American Nobel laureate Richard Heck is buried in Manila

MANILA: American Nobel laureate for chemistry Richard Heck, who designed a method of building complex molecules that has helped fight cancer, protect crops and make electronic devices, was buried Tuesday in a metropolitan Manila cemetery beside the tomb of his Filipino wife. He was 84.

The professor emeritus at the University of Delaware died Saturday due to multiple organ failure after bouts with pneumonia, diabetes and liver cirrhosis, said Michael Nardo, his nephew-in-law who had taken care of Heck and his wife over the last decade.

Heck, whose interest in plants as a child led him to a career in chemistry, shared the Nobel prize for chemistry in 2010 with two Japanese scientists.

He retired to the Philippines with his wife Socorro Nardo-Heck, who died in 2012. The couple had no children.

Family members and fellow scientists paid tribute to Heck's humility and simplicity despite his achievements. Wreaths and prayer cards from various scientific groups adorned a chapel where he was interred.

"He was very kind, very helpful to my family, very humble, very quiet," said Nardo. "I hope his contributions to the chemical society and the whole world will be remembered."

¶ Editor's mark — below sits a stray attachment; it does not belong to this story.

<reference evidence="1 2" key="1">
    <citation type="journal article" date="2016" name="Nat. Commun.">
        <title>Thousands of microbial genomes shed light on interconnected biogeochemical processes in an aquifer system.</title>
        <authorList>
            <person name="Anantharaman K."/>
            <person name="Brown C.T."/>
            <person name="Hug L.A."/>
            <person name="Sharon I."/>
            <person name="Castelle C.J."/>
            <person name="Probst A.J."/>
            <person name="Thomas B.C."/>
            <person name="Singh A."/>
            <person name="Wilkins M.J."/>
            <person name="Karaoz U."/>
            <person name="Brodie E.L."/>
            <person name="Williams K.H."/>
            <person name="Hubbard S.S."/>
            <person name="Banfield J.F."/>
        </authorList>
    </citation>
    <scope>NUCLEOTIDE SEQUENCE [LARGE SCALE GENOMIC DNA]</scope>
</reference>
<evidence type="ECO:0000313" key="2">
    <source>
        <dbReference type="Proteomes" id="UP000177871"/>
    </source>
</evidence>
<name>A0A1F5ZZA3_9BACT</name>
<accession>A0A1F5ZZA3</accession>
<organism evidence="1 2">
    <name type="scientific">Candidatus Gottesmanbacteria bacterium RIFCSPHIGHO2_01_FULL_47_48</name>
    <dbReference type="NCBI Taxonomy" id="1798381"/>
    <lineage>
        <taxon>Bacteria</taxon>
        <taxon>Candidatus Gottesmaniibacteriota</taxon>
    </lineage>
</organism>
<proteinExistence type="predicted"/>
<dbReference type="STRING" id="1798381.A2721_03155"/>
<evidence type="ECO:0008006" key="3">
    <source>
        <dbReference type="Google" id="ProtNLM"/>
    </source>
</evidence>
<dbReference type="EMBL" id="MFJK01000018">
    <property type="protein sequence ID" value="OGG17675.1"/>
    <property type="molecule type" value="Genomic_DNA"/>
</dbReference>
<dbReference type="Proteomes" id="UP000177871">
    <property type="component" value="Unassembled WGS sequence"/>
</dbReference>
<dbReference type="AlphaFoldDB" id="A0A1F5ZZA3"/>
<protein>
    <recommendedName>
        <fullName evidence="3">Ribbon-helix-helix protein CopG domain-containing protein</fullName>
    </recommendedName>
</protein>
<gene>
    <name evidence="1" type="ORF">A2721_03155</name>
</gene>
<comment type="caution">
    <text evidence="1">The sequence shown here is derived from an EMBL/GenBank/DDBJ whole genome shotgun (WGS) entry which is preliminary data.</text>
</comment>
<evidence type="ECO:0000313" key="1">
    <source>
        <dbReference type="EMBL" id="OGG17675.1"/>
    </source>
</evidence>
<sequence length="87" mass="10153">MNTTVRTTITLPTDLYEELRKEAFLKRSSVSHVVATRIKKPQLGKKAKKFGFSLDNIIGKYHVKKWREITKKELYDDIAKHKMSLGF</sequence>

Alvin Culaba, a professor of De La Salle University in Manila, said Heck was "so simple and very human and very humble" and disliked public attention despite his achievements.

In a 2012 speech given to accept an honorary degree from De La Salle University, Heck said he came from humble beginnings — the son of a department store salesman and a housewife in a suburb of Massachusetts. He said he got interested about nutrients and pigments in plants when as a boy, his family moved to a new home on a barren lot in California.

"I had never thought the simple work of planting an empty yard would bloom and peak into an achievement of the noblest honor in the world of science," he said.

"I find my meaning as a scientist in what I have been able to make of my country, in what I have been able to contribute to significantly better the lives of peoples across cultures and societies," he said.

Heck and his co-winners Ei-ichi Negishi and Akira Suzuki designed the technique to bind together carbon atoms, a key step in assembling the skeletons of organic compounds used in medicine, agriculture and electronics.

Carbon atoms are normally shy about pairing up. The winning approach was to use atoms of the metal palladium kind of like a singles bar, a place where pairs of carbon atoms are jammed together and encouraged to bond. This idea, called palladium-catalyzed cross coupling, was easier to do than previous methods.

The Nobel committee cited the technique as "one of the most sophisticated tools available to chemists today (and) vastly improved the possibilities of chemists to create sophisticated chemicals."

Heck published his initial work in 1968 and an improved method in 1972. In 1977, Negishi developed a variant of the palladium approach and two years later Suzuki developed another. The chemical process has also become known as the Heck Reaction.